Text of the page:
EVERY GOOD CHEESE TELLS A STORY
A tasty afternoon on The Cheese Trail in Ontario’s Dairy Capital ‘If you don’t have the touch, you can’t make good cheese’
A tasty afternoon on The Cheese Trail in Ontario’s Dairy Capital
One Friday night last June, our downtown Guelph home was full of more than a dozen Grade 7s shooting Nerf guns and blaring tunes, chaos loud enough that the whole street must have overheard. “Mom! Neighbour’s here,” my son yelled into the kitchen where I was loading frozen pizza into the oven.
It was Jen Whyte from over the fence. I found her in the back porch with a glass of a dark liquid in one hand and a plate topped with a delicate mound of soft velvety heaven in the other. She said it was just the time-out I needed.
“Close your eyes, open your mouth,” Jen ordered. “Smell, savour.”
All it took was one dewy dollop of buttery, creamy cheesy bliss on the tongue for the Eminem thumping in the living room to silence; the waft of the 13 pairs of stinky running shoes in the porch to vapourize.
It’s clear this taste was nothing like the plasticky-goo on the pizzas warming in the oven.
My face melted. “Orgasmic,” I told Jen as I washed it down with the dark brown stout. Eating a piece of cheese with Jen is always like a seduction. “I’m in France, eating Brie on the Loire.” “No, you’re not,” said Jen, as she launched into the story behind the cheese that just slipped down my throat.
“In fact, you are in Ontario, in Oxford
County, eating cheesemaker Shep Ysselstein’s Brigid’s Brie from Gunn’s Hill.”
My neighbour is a cheese snob; there is no nicer way to say it. And her life mission is to make snobs of us all. Jen has booths at the Guelph Farmers’ Market year round and in Rockwood at the seasonal market, selling artisanal cheese – cheese produced in small batches by hand, using traditional craftsmanship. By night, Jen curates cheese, beer and chocolate tasting events with her company, Taste of Craft, run with local beer connoisseur, Karyn Boscariol.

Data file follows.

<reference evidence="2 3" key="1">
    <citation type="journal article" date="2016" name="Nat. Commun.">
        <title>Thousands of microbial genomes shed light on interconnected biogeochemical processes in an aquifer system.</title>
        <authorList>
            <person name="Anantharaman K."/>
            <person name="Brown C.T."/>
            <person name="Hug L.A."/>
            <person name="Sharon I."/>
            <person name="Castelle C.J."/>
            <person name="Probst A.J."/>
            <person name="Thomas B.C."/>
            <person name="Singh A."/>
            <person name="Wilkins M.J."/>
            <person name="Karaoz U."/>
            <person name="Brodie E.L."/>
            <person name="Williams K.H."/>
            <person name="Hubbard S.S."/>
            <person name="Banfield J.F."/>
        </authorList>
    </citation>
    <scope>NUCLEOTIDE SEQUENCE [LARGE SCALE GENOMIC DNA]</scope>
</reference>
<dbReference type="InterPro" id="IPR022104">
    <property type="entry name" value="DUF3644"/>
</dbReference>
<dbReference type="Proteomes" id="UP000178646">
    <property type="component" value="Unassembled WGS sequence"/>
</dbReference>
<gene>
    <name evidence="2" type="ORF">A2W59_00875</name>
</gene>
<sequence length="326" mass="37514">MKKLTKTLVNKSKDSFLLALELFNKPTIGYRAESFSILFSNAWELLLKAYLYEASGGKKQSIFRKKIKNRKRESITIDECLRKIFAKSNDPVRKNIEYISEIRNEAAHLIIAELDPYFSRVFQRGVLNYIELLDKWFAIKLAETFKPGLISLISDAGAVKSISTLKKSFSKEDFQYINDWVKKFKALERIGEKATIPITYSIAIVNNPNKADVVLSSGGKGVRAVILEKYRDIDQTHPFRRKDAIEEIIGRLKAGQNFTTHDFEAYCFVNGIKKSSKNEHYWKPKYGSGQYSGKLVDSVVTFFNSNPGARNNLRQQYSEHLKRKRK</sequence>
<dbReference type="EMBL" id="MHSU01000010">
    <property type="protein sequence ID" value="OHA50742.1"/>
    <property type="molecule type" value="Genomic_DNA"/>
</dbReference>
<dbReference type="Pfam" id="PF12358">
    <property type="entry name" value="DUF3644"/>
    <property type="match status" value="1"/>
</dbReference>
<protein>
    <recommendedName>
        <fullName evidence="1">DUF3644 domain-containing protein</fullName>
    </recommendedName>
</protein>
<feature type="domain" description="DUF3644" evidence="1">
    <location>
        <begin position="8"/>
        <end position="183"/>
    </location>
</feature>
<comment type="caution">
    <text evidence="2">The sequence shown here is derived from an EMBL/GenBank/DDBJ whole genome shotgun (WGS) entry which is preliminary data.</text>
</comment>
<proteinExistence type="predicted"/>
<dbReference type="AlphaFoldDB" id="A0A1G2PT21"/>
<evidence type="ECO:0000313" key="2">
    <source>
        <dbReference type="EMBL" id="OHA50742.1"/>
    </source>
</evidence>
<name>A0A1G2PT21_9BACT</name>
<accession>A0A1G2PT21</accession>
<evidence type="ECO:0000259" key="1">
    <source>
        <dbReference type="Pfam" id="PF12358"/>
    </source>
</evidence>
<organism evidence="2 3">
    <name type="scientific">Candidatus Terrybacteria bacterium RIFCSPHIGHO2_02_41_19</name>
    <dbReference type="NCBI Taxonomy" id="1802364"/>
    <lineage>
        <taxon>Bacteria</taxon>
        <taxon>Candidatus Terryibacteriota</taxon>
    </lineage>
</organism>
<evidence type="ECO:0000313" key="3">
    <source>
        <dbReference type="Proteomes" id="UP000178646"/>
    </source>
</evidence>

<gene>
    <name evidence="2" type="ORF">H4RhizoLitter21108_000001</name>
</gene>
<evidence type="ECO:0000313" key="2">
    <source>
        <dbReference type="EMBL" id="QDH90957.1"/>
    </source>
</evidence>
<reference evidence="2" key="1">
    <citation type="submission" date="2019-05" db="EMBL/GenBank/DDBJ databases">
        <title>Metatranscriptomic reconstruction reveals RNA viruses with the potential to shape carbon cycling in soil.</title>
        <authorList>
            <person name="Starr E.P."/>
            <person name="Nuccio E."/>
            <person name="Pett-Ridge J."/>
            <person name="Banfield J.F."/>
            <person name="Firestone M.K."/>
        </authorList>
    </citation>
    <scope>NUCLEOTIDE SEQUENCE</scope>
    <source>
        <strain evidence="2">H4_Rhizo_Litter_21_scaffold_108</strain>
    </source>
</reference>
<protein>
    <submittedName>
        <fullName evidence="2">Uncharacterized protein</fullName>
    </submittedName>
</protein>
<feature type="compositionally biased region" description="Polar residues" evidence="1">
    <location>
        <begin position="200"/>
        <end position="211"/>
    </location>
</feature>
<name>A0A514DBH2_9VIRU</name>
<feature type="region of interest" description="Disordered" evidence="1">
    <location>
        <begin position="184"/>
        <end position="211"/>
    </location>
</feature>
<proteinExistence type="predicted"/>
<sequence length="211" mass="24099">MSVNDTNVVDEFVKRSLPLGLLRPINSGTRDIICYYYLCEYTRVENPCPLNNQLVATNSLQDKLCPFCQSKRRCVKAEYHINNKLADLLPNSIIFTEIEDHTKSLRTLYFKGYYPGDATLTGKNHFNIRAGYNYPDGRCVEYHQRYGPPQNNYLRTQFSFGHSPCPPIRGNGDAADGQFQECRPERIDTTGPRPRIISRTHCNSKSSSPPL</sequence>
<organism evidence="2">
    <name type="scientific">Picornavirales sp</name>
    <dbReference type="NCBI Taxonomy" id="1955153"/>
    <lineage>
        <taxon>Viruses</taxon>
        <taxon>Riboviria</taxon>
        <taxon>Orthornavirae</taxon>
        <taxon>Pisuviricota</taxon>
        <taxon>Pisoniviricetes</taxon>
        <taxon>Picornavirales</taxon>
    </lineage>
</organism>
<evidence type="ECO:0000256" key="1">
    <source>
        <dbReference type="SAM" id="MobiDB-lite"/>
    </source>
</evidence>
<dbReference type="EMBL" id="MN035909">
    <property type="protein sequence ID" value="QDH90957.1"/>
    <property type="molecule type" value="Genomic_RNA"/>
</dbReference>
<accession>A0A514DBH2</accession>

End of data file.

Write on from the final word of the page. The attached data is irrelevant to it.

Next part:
Jen’s timing in the market couldn’t be more perfect: Canadians are craving local specialty cheeses over the giant producers of the manufactured processed brands. Don’t get me wrong: Kraft Dinner still reigns supreme with my kids. It is pretty well Canada’s national dish: James Lewis Kraft grew up on a dairy farm in Ontario.
Until about a decade ago — other than cheddar, which was once Canada’s second largest export — the great variety of artisan cheeses you found in the cheese shops were from Quebec or imported from Europe.
Today, there are 40-some artisanal producers throughout Ontario — the concentration sprouting up in Oxford County, about 30 kilometres southwest of Kitchener, where Bright Cheese still produces cheddar on the same land where their cows were milked 142 years ago. In 2015, four Oxford County artisanal cheesemakers were nominated for the Canadian Cheese Grand Prix, and three came home with an award.
“It isn’t just the amazing quality and range of flavours in artisanal cheese that consumers are looking for, they want the stories behind the food: where it comes from, who makes it and how,” Jen says.
Hence, Oxford Tourism’s smart marketing move with The Cheese Trail in Ontario’s Dairy Capital – tourismoxford.ca/cheesetrail – launched in 2015.
The last famous marketing ploy for the dairy industry in the region was in 1883 when the local dairy farmers got together to produce a 7,300-pound wheel of cheese that toured to the New York World Fair and then to Great Britain.
In the 1800s, Oxford County was one of the most important centres in Canada with 98 cheese factories. On the tour today you can see a period replica cheese factory at the Ingersoll Cheese Museum.
Plans were laid that Friday night in my back porch for an escape to cheese heaven. I mapped out our route and Jen handpicked the cheesemakers while the ’tweens Nerf-gun demolished my living room and the pizza burned in the oven.
But I didn’t care. Soon I’d be devouring lots and lots of luscious cheese produced virtually just down the road.